The Song of Ithiel

Arranged in palindrome fashion, the inscription "to Ithiel" is read around the four sides of the square.  Each successive phrase is placed in a symmetrical order.

Arranged in palindrome fashion, the inscription “to Ithiel” is read around the four sides of the square. Each successive phrase is placed in a symmetrical order.

Who is Ithiel?

Ithiel (Hebrew אִיתִיאֵל) is an enigmatic name mentioned in the Biblical verse of Proverbs 30:1. The name is angelic in origin, having the Hebrew -suffix Yodh, Aleph, Lamed, and can have a number of meanings. The name, Ithiel, has as its root a variation of the word “ot” (אוֹתּ) meaning sign and can be rendered as “the words of God,” “he who understood the signs,” or “he who understood the alphabet of God,” relating to the letters of the Hebrew alphabet, the root word “ot” also signifying “letters.”1

The Irish abbot and missionary Saint Columba mentions Ithiel, along with Uriel, as one of seven angels charged with taking care of a monastery in his ode Farewell.2

Arthur Cleveland Coxe, in his book Advent: a Mystery, treats Ithiel as an angel in conversation with the counterpart Adiel and writes into them dialogue as in the form of a play.3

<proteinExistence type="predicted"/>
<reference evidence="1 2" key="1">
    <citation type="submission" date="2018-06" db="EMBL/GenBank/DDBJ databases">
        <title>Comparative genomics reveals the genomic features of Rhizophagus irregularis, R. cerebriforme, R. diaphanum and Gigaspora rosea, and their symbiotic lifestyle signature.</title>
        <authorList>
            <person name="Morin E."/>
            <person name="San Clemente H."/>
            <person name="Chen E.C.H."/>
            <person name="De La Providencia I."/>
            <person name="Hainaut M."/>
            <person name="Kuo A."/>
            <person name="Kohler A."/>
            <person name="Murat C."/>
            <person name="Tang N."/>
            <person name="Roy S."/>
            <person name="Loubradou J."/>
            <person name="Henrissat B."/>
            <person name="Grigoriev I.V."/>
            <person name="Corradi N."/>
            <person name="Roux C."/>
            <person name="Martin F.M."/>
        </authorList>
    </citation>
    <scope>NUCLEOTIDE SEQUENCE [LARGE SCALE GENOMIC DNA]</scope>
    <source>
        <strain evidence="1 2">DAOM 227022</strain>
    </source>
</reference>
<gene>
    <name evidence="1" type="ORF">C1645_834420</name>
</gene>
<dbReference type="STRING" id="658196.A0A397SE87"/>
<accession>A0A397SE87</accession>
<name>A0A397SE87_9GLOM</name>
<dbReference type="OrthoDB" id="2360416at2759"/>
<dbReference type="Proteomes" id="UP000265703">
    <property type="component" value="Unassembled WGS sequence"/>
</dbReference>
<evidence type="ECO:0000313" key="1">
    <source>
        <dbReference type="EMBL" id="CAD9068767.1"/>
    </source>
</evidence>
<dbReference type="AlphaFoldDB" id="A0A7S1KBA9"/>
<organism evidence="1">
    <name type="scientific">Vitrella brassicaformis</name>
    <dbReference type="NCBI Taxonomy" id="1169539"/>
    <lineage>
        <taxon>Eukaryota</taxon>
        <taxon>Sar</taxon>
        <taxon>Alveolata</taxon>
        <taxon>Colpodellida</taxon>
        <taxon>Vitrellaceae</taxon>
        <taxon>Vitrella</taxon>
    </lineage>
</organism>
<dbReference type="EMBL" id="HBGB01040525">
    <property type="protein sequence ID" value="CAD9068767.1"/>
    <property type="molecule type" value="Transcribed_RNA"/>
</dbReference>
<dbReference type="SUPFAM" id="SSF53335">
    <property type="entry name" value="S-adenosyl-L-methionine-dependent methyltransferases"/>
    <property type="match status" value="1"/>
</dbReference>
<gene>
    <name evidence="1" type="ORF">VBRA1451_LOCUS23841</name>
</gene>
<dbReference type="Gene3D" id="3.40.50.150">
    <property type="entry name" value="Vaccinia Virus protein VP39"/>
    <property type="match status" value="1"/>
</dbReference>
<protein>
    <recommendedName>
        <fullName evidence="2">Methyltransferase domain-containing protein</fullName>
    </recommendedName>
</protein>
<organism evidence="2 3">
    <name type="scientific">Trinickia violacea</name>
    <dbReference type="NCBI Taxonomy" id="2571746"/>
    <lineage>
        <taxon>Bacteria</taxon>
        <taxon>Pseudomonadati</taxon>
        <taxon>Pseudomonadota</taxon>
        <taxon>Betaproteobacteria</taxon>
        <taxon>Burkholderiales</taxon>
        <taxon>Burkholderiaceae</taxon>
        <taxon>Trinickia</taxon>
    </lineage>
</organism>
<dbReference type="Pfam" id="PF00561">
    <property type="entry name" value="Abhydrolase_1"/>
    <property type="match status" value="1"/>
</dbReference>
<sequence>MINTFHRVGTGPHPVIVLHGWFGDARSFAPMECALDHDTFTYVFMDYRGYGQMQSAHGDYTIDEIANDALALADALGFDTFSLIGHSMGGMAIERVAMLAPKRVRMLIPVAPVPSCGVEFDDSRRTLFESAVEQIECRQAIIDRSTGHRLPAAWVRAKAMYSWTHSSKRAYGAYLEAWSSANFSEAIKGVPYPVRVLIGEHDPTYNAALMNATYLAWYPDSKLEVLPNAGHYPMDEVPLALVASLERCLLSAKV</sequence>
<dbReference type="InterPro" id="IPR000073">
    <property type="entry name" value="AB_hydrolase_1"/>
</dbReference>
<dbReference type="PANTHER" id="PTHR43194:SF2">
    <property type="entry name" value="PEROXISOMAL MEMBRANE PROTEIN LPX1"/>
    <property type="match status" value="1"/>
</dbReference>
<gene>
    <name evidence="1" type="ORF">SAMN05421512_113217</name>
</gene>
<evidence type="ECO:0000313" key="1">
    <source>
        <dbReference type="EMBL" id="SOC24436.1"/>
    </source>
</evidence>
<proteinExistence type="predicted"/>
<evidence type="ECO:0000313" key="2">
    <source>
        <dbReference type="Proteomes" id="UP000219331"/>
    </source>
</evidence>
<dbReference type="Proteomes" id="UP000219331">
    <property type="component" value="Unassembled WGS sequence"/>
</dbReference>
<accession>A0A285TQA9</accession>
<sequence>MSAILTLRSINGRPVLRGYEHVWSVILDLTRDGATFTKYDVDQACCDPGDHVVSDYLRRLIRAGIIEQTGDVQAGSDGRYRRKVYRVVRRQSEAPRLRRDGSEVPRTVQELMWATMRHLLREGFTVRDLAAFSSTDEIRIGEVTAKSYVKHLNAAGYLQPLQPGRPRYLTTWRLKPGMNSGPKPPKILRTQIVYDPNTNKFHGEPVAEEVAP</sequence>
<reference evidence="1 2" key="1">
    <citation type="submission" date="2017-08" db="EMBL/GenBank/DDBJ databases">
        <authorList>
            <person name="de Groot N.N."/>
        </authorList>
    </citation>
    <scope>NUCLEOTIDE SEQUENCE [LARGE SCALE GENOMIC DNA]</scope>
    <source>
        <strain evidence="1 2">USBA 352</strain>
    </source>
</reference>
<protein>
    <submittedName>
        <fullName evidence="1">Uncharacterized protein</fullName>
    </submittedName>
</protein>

Charles Morgridge has described the angel Ithiel as “prince of the seventh or lowest order of the hierarchy of heaven” and of being the weight of judgment for the men of God.4

The numeration of the name Ithiel in Hebrew Gematria is 452 which has an exact correspondence to the Greek words meizonos (μειζονος) and krithete (κριθητε), which, when placed together mean “great judge.”5

What is the Song of Ithiel?

The song of Ithiel is the Hebrew rendering of phrases drawn from the Magic Square of Ithiel (as above).  It begins with the palindrome “le-Ithiel” (לְאִיתִיאֵל), meaning “to Ithiel” which can be read along each side of the Magic Square and other phrases such as “Abba” (father) and “yomar” (he will say) are encoded within the cryptic message. Each other palindrome inside the magic square is intended as a barbarous name to denote a mystical quality.

Due to the nature of the magic square each phrase can be read in four different directions. An incantation can be rendered thus:








1Tan., Waera, ed. S. Buber, 2, p. 18; Midr. Prov. 30:1; Yalk. on the passage, § 962.

2Smith, J. (1798) The Life of St. Columba. Glasgow: Mundell & son; p. 9.

3Coxe, A. C. (1837) Advent: a Mystery. New York: John S. Taylor.

4Morgridge, C. (1828) “Sermon at the Opening of the Christian Chapel in Salem.” In: The Christian Examiner, Vol. 5, no. 1; p.345. 2013. Full Text Hebrew/Greek Bible Gematria Database. [online] Available at: [Accessed: 7 Oct 2013].


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